Saturday March 1 to Monday March 31, 2008

McGill University, Osler Library

In his Essays on Physiognomy, Johann Caspar Lavater (1741–1801) defines physiognomy as “the Science of discovering the relation between the exterior and the interior.” The Swiss pastor proposes no less than “to decipher the original language of Nature, written on the face of Man, and on the whole of his Exterior” and “to trace a few of the Characters of that divine Alphabet.” This practice of reading the body, of interpreting facial features and expressions as signs to be decoded, draws on a long tradition, which begins with Aristotle and continues to inform modern sciences such as Emotion Psychology and Physical Anthropology.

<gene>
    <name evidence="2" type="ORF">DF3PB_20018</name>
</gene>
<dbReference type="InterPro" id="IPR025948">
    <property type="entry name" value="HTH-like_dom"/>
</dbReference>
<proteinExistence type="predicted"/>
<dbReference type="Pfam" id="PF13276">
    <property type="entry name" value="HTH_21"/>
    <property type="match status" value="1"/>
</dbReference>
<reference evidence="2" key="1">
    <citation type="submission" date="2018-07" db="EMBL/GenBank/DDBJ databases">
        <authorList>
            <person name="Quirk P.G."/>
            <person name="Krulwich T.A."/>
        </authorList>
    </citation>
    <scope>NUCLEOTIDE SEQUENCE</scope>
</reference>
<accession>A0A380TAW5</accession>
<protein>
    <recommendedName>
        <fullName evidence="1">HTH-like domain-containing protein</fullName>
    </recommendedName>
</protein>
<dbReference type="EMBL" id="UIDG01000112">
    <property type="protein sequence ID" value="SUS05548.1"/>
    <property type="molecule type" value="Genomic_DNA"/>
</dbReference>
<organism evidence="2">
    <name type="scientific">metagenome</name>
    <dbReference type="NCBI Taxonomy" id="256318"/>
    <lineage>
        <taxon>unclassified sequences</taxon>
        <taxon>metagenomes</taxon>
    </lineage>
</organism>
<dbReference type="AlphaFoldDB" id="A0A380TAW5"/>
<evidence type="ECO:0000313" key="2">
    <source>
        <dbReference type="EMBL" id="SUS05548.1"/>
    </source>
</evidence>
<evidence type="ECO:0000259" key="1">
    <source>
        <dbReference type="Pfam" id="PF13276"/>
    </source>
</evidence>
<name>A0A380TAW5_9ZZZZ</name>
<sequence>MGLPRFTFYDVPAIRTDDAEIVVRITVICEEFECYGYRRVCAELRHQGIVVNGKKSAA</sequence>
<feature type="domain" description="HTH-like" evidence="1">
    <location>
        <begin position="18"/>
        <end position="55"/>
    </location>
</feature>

As this exhibition wants to show, both the elaboration and the distribution of this physiognomic knowledge depended heavily on media other than the human body. Manuscripts and printed texts and especially images were called upon to render the body legible by illustrating the hidden relations between human physical features, character, moral disposition, animal traits, ethnicity, cosmic order, and divine providence. However, what qualified as signs, how these signs were to be decoded to count as evidence, and who was entitled to interpret them, depended on which scientific methods and cultural techniques were considered to best “promote the knowledge and the love of mankind.” Condemned in Diderot’s and d’Alembert’s Encyclopédie as an “imaginary science” and praised by Lavater as the “science of sciences,” the history of physiognomy — and its deployment through the medium of the illustrated book — has much to tell us about the intersecting fields of science and art in the eighteenth century and their mutual quest for a universal legibility, whether of books, bodies, or images.